Category : Nutrition


Exercise Your Creative Muscle

gardeningOften times when thinking of being creative, thoughts of painting, sculpting and other elaborate forms of art are our first thoughts. However, what we don’t realize is there’s an opportunity for us to flex our creativity on a daily basis. Although fine arts such as painting and drawing are certainly creative forms, there are many other small ways to be creative – we just have to look for the opportunities. In scientific circles, these little instances of creativity are called “Little C.” This stands for little creative forms that we do every day, such as finding a new route to take home from work, loading the dishwasher differently or simply gardening. The simplest things can help flex that creative muscle. When was the last time your exercised your creativity?

Ruth Richards, psychology professor at Harvard Medical School states, “engaging in creative behaviors make us more dynamic, conscious, non-defensive, observant, collaborative and brave.” By exercising our creative muscle on a daily basis, we can create balance in our lives and create more time for you – allowing you to maximize your potential and productivity.

Top 5 Reasons to Exercise Your Creative Muscle:

1. Reduce Stress:

When we work creatively we calm down and go into an almost meditative state of mind. This creates an immediate reduction in stress levels.

2. Boost Self-Confidence:

For example, studies have shown that when we participate in creative activities with peers, the feedback given to each other builds self-respect by helping to learn to accept criticism and praise from others.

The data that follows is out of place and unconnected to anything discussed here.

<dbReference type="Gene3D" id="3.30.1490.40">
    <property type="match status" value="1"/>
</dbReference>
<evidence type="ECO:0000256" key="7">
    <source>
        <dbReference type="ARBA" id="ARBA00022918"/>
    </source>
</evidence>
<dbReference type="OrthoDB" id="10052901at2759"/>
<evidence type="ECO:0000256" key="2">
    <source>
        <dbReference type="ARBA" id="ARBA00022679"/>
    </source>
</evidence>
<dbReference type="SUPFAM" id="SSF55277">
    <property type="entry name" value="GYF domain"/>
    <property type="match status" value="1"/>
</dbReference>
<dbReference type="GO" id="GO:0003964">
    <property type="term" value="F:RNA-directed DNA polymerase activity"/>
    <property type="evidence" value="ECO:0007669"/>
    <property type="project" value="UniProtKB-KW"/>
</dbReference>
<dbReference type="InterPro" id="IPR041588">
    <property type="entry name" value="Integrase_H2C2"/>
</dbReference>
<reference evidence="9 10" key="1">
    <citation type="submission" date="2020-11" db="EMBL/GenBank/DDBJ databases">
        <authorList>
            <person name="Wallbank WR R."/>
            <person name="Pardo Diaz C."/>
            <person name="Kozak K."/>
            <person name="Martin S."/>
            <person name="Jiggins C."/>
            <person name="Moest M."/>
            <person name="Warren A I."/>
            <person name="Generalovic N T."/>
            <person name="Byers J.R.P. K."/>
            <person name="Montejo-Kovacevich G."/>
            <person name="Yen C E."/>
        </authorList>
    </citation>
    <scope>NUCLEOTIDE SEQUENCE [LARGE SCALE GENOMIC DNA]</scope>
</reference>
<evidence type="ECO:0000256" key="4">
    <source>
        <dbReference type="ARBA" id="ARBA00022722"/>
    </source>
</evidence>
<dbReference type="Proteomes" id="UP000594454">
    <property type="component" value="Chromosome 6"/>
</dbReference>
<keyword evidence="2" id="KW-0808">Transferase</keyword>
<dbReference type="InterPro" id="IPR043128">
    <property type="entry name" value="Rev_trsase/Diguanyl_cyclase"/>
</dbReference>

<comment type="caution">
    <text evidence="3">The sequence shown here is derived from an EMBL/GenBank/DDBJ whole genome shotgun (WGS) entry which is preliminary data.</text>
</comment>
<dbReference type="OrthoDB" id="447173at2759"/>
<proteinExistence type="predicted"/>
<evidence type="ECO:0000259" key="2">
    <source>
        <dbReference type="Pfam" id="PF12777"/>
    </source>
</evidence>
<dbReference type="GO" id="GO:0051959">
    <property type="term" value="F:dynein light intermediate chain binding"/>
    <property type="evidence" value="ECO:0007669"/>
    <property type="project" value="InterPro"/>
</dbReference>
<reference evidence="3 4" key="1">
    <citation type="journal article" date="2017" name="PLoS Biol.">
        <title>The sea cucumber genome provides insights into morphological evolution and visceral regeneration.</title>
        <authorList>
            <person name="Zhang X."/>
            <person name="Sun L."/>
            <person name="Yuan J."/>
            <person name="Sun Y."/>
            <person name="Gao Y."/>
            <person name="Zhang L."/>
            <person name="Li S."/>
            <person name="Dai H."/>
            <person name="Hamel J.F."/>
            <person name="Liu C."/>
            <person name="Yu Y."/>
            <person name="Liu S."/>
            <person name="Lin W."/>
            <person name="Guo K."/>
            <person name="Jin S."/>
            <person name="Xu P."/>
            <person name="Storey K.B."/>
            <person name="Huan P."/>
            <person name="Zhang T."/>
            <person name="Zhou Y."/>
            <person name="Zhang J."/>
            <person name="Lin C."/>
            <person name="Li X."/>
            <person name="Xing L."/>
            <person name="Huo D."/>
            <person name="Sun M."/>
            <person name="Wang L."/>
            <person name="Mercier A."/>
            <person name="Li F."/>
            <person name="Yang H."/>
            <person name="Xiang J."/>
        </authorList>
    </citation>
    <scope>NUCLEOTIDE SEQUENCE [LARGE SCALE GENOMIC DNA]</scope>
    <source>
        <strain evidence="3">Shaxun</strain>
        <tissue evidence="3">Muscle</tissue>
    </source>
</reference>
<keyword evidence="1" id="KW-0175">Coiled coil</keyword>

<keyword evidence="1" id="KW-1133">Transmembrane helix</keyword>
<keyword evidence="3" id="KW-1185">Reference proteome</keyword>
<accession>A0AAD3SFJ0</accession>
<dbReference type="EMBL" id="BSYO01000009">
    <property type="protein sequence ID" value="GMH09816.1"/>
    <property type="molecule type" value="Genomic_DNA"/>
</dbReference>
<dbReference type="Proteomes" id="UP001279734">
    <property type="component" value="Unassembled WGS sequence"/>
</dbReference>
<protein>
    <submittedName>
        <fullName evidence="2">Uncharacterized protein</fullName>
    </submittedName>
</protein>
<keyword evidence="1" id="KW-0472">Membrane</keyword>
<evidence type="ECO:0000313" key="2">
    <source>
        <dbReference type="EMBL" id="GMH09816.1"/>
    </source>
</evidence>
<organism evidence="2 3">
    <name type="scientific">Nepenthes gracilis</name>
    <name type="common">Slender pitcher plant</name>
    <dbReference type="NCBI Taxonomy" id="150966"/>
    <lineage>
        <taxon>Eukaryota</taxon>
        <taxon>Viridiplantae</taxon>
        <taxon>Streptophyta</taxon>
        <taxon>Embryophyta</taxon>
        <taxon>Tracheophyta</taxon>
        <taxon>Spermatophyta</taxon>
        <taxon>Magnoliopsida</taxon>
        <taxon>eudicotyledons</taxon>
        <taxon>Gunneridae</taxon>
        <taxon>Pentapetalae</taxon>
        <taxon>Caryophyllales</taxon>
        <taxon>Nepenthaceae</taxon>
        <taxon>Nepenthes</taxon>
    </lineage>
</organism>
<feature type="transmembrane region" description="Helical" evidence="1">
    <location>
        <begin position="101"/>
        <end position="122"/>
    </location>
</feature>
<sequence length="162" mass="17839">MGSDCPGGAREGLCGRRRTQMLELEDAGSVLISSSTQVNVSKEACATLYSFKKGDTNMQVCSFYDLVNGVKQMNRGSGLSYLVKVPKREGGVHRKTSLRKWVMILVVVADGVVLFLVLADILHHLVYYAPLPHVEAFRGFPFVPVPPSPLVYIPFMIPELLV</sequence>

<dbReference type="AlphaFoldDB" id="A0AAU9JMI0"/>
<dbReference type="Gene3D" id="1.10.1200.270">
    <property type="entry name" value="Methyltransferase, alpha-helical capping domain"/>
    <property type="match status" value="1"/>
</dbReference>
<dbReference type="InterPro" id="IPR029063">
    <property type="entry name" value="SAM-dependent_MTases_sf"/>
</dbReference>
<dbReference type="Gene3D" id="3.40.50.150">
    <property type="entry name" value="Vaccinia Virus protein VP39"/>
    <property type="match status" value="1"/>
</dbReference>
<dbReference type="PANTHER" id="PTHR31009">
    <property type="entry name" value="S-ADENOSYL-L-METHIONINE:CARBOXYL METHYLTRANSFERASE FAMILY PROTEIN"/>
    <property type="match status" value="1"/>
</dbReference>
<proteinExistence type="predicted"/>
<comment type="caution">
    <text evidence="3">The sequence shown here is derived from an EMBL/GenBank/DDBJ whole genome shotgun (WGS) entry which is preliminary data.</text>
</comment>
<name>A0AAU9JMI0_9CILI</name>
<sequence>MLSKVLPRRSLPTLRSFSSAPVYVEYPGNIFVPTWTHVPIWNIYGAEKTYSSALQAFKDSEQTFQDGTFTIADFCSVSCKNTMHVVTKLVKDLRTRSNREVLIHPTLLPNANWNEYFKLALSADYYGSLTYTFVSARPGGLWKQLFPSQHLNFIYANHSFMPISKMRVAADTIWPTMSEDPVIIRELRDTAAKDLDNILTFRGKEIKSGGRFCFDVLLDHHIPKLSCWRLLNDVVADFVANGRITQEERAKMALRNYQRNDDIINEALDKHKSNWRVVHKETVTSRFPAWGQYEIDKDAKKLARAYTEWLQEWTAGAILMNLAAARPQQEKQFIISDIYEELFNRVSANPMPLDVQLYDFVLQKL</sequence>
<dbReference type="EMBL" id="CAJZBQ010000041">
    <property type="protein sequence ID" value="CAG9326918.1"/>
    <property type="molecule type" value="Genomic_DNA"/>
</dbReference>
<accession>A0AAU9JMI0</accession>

CreativeBrain3. Stimulate the brain – make thoughts and feelings more clear:

Researchers at Maharishi University of Management in Iowa and the University West in Sweden have found creativity lies at the root of innovation, entrepreneurship, competitiveness, and faster brain processing. The findings, highlight the brain’s ability to integrate and process problems and alternative solutions faster if its creative side is more highly developed.

piggy-bank4. Save Money:

By exploring our creative side, we can control/fill the need to impulse buy, as shopping is often a means of something to do.
5. Build Stronger Relationships:

When we are actively creating, we feel better about our relationships. We tend to be more generous to others. We have more to give because we have answered our urge to create.


creativityAs we get older, creativity plays a vital role in maintaining a happy and healthier lifestyle. In older adults, engaging in daily creative activities have been proven to…

Reduce the number of visits to a healthcare provider

Reduce the number of medications taken daily

Create a higher morale – more outgoing

Increase social activity – less lonely

Create a higher level of optimism


Vending for Snacks